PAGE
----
wagon, as in a month they have only received $15 of their $50,000
goal. They may be short on donations, but Appel says the hate
emails have been pouring over the transom at a steady rate.
To be fair, if you want to hear what the ladies consider to be
an accurate account of their travails, check out their podcast inter-
view with “Mr. Clean” on the Sailing Anarchy forum, “Two Girls,
One Mess” (tinyurl.com/2girls1mess). As Appel insists, “you can
only get the real deal from them.”
BLOWIN’ IN THE WIND
ong Beach Peninsula photographer Nellie Hux caught this
intriguing shot from Ledbetter Farms in Ocean Park, Wash-
ington, one recent (and rare) clear day. At first, the Ear was perplexed
by the sight of four windmills off the Washington coast, and won-
dered how they could have suddenly popped up, seemingly out of
Well, the answer is, of course, they didn’t; it’s an optical illusion.
The windmills are actually across Willapa Bay, up on a hill in Gray-
land, Washington. She took the photo on the ocean side of the penin-
sula, from the beach. An enlarged version of the photo can be found
In fact, the 6 megawatt wind farm, a Coastal Energy Project of
the Coastal Community Action Program (CCAP), is not new to
the area at all. It was, in fact, installed in June 2010, and produces
around 13.5 million kilowatt hours of clean energy annually (tinyurl.
com/CCAPwind). Better yet, the energy is then sold to the local pub-
lic utility district, and the revenue is used to fund CCAP programs
that help Grays Harbor and Pacific county low-income families.
“This project isn’t there to put money in stockholders’ pockets,”
Craig Dublanko, CEO of CCAP explained. “This project is here to
help the community succeed.”
rom the Tuesday, Dec. 29, 1885 edition of The Daily
• The electric lights will not be lit till the arrival of the
new lamps, which are expected on Thursday’s steamer.
• Pilot Gunderson reports that while on the Gleng-
aber on Christmas Eve, about 50 miles west of Cape
Hancock they passed the wreck of a schooner, bottom
upward. She was about 50 feet in length; the rudder was
Note: Lt. William P. McArthur (pictured, left), sur-
veyed the West Coast in 1849 for the U.S. Coast Survey.
In June 1850, he dubbed the Cape Disappointment head-
land as Cape Hancock, according to us-lighthouses.com,
who thought the name was only used until 1870. Appar-
• Clarence Whistler (pictured, right), the renowned
wrestler, died today from the effects of a big spree.
Note: He actually died Nov. 6, 1885, but the news of
his demise was likely delayed because he was in Austra-
lia at the time, according to the Pro Wrestling Historical
Society. After a championship bout Down Under, Whis-
tler, 29, went on a three-week binge. It’s widely specu-
lated he died either of alcohol poisoning or an infected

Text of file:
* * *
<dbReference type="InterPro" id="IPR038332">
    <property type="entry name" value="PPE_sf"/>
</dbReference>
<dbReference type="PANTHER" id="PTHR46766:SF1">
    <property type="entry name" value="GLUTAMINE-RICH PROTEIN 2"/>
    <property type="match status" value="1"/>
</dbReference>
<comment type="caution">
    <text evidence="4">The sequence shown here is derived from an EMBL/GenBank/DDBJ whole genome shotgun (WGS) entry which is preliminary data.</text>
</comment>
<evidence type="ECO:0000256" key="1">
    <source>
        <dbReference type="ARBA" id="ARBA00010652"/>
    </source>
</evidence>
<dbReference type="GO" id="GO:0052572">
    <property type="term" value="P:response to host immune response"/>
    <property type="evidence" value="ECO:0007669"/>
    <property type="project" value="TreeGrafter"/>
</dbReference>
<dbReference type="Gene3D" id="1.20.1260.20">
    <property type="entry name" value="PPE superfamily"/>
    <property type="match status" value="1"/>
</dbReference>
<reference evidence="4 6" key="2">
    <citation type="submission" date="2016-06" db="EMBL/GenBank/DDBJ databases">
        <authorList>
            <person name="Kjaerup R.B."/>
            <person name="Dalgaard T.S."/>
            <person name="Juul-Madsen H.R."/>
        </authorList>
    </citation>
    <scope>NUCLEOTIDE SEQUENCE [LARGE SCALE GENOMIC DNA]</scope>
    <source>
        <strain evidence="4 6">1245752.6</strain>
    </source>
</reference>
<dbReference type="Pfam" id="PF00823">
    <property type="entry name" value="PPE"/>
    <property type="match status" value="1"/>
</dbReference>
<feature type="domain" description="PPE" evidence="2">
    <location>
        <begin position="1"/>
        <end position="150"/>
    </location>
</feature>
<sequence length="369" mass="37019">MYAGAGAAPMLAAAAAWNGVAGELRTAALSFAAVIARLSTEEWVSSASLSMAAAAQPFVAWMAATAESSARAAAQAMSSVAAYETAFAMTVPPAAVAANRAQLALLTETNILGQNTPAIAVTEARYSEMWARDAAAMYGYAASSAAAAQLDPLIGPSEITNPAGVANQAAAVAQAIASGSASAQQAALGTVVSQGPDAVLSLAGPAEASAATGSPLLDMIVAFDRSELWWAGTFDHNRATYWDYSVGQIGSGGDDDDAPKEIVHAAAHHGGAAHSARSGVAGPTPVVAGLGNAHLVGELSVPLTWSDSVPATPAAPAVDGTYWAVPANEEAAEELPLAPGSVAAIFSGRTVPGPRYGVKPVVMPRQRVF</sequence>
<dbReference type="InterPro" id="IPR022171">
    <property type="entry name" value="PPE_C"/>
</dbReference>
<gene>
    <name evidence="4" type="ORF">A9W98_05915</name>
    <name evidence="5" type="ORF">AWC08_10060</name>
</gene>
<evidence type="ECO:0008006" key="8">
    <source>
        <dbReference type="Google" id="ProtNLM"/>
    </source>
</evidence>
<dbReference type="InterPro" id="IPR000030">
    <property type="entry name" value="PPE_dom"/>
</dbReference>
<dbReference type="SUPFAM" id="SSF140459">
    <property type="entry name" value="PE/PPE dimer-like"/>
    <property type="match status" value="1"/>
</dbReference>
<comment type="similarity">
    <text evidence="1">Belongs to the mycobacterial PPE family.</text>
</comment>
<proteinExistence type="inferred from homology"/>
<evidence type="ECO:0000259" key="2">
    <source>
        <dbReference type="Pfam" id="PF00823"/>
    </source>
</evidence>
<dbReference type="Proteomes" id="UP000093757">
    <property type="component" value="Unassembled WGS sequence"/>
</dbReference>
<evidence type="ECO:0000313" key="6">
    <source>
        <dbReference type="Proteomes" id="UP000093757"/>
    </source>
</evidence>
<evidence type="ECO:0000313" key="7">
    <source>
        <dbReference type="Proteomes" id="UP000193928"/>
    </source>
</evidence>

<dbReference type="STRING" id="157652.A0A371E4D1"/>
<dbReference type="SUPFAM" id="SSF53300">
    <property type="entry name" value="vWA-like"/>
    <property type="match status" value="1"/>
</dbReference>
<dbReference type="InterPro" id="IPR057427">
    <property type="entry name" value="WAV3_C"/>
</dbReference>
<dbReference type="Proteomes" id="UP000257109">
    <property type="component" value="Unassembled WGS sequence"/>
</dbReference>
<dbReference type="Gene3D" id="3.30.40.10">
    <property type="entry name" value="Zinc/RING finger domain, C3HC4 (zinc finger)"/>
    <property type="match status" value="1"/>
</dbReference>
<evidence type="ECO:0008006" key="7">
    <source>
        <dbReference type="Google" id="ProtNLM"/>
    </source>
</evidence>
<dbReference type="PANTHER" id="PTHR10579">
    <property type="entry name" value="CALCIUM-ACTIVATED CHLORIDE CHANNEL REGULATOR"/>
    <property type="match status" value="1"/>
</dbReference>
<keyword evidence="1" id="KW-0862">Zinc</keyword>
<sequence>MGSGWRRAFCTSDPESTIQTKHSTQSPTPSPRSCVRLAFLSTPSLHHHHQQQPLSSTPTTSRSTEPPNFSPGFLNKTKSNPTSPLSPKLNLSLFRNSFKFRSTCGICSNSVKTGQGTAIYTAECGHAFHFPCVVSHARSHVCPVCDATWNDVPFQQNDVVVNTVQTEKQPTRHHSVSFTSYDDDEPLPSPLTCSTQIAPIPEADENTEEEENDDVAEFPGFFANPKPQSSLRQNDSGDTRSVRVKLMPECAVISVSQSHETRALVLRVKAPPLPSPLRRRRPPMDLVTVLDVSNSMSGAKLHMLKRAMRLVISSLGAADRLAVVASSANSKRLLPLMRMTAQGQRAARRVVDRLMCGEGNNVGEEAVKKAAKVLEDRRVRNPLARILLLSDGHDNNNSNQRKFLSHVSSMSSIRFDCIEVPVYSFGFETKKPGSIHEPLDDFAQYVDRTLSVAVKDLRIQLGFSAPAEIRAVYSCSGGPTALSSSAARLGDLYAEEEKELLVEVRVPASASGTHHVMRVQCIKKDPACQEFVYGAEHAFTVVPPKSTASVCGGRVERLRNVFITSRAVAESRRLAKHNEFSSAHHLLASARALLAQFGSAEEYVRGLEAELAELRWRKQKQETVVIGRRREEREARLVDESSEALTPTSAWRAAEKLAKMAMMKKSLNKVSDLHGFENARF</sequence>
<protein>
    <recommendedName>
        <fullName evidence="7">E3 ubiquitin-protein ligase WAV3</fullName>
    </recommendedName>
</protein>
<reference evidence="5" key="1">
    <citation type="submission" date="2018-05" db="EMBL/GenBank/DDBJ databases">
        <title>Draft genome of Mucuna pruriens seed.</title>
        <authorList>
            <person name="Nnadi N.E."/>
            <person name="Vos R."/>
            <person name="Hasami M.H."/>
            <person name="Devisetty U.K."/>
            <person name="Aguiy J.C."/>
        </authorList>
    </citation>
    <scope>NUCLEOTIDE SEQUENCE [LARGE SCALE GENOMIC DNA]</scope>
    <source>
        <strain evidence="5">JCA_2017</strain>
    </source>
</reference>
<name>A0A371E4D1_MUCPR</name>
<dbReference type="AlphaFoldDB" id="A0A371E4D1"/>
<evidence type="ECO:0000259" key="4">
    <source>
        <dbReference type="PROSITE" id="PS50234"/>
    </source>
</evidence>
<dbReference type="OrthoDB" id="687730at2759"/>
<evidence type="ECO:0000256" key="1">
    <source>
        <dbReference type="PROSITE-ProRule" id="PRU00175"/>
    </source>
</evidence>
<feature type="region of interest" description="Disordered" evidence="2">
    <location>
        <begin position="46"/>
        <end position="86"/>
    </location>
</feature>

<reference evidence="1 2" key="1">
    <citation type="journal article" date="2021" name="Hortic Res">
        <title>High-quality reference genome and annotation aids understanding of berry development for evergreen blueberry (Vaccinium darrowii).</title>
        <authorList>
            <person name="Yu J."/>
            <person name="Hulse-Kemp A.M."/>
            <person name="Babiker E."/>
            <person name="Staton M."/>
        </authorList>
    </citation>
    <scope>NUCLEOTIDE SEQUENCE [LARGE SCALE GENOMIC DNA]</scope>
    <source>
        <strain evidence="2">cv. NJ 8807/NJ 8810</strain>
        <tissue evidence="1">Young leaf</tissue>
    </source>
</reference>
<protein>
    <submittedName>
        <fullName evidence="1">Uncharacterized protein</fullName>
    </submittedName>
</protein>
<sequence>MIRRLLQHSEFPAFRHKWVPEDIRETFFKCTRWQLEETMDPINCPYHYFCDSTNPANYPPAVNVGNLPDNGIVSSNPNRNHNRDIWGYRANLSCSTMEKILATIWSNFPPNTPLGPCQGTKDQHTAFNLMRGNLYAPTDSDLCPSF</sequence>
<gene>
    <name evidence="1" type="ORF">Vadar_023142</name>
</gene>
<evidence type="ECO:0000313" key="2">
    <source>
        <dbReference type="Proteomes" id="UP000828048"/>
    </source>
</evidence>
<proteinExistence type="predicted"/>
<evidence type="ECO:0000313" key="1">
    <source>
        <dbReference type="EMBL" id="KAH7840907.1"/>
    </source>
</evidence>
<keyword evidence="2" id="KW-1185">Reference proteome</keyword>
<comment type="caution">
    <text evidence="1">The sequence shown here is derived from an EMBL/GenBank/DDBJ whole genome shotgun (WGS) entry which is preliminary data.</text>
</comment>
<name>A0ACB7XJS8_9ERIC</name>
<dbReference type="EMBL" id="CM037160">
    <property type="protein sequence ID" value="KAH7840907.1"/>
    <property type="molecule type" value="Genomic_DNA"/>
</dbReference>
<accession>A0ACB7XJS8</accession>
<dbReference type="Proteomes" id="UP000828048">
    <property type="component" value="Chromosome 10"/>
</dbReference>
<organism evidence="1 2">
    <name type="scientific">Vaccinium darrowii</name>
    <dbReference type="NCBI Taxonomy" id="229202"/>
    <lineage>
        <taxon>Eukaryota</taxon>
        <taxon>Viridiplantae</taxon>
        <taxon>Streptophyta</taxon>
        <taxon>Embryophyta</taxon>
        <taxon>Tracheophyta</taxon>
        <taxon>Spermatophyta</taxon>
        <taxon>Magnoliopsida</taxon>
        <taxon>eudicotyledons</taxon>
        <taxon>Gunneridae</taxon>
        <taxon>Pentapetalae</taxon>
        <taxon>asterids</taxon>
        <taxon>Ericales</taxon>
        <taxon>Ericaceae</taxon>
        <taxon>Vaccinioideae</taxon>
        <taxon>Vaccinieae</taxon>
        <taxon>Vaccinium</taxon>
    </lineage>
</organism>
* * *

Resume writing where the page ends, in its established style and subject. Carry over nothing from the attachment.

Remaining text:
cut in his mouth caused by “chewing champagne bot-
tles and/or glasses.” The official cause of death was
• It begins to look as though Dawne would make a
good starter for the proposed penal colony in Alaska.
Note: Sitka Judge E. J. Dawne fled Alaska to evade
arrest for forgery and embezzlement (tinyurl.com/badD-
awne). Apparently the penal colony was never built,
even though it was championed by several newspapers
around the nation as an ideal location since the 1870s.
• Upon the arrival of the Idaho at Port Townsend,
from Alaska on the 26th, the vessel was searched by cus-
tom house officers and $5,250 worth of opium was found
Note: About $128,000 now. “The more things change,
the more they stay the same.” — Alphonse Karr
NO MITTENS REQUIRED
ant to go whale watching while gray whales are trav-
eling south to the Baja peninsula — but don’t want to
stand out in the wet and cold for hours just to hopefully catch
a glorious glimpse of a whale breaching?
Problem solved. Oregon State Parks has set up a live-
stream video camera at the Depoe Bay Whale Center for
Winter Whale Watch Week. You can get cozy and watch those
whales in the warmth of your own home at tinyurl.com/Depo-
eLive from 10 a.m. to 4 p.m. through Sunday. You won’t even
Sit & Stitch — 11 a.m. to 1 p.m.,
Homespun Quilts & Yarn, 108 10th St.
Bring knitting, crochet or other nee-
dlework projects to this community
stitching time. All skill levels welcome.
Columbia Northwestern Mod-
el Railroading Club — 1 p.m., in
Hammond. Group runs trains on
HO-scale layout. For information,
call Don Carter at 503-325-0757.
Spinning Circle — 1 to 3 p.m.,
Astoria Fiber Arts Academy, 1296
Duane St. Bring a spinning wheel.
For information, call 503-325-5598
or go to astoriafiberarts.com
33324 Patriot Way, Warrenton.
Group discusses issues facing re-
ligious faith in the modern secular
world. All are welcome. For informa-
tion, call 503-861-2421.
Line Dancing — 5:30 to 8 p.m.,
Seaside American Legion, 1315
Broadway. For information, call
503-738-5111. No cost; suggested
$5 tip to the instructor.
Seekers Group — 6 to 7:30
p.m., Pioneer Presbyterian Church,
MONDAY — NEW
Grace and Encouragement
for Moms — 10 to 11:30 a.m.,
Crossroads Community Church,
40618 Old Highway 30, Svensen.
GEMS group is a time for moms to
relax and enjoy each others’ com-
pany. Free childcare is provided.
For information, call Rachael Bid-
dlecome at 503-458-6103.
Senior Lunch — No lunch is
p.m., Hotel Elliot conference room,
357 12th St. Visitors welcome. For
information, go to toastmasters.org
or call Christa Svensson at 206-
Columbia Senior Diners — No
lunch is served today.
Warrenton Senior Lunch Pro-
gram — No lunch is served today.
Astoria Toastmasters — 6:30
Warbirds — 8 a.m., Labor
Temple Diner, 934 Duane St. All
air crew members and maintainers
theran Church, 725 33rd St. All are
welcome. Donations of material al-
ways appreciated. For information,
call Janet Kemp at 503-325-4268.
Do Nothing Club — 10 a.m.
to noon, 24002 U St., Ocean Park,
Wash. Men’s group. For informa-
tion, call Jack McBride at 360-665-
Senior Lunch — 11:30 a.m.,
Stewardship Quilting Group
— 9:30 a.m. to 1:30 p.m., First Lu-
See NOTES, Page 2B